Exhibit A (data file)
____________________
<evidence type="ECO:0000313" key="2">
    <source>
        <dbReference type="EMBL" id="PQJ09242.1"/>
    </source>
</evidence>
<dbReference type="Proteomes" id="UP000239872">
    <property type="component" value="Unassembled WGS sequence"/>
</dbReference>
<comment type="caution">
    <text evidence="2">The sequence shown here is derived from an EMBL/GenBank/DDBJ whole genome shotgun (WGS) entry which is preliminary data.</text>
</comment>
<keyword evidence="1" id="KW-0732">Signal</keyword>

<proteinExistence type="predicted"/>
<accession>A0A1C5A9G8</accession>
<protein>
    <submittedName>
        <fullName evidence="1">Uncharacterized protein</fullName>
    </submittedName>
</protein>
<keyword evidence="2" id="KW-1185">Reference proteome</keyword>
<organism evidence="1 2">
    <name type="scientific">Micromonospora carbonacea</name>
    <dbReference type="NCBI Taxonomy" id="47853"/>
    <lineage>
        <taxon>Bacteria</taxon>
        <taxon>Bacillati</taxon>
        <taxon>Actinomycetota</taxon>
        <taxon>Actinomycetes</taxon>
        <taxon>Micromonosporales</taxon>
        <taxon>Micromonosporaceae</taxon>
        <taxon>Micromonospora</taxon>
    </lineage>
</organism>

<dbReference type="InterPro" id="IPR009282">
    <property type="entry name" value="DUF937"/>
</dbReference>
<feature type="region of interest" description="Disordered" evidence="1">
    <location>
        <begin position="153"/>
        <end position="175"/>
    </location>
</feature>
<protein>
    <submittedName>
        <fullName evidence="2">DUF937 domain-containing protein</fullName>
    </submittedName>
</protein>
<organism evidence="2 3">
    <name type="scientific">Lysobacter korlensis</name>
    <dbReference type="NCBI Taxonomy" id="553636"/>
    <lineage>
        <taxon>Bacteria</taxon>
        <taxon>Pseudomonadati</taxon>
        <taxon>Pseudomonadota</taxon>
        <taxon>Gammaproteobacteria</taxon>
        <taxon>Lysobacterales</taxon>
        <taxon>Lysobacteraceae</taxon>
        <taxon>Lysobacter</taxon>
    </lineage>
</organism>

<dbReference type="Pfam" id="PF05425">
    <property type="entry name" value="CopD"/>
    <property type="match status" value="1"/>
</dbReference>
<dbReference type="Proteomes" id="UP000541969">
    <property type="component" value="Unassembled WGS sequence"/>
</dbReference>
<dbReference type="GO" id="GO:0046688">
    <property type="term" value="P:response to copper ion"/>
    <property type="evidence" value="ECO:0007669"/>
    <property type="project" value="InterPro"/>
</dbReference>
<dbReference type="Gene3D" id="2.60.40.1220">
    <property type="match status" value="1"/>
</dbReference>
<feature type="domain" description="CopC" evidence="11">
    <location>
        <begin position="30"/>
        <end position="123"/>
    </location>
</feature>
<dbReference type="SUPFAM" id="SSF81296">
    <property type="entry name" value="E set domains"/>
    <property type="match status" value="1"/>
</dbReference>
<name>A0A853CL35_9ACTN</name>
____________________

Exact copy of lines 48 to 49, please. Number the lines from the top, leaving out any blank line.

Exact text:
<organism evidence="2 3">
    <name type="scientific">Lysobacter korlensis</name>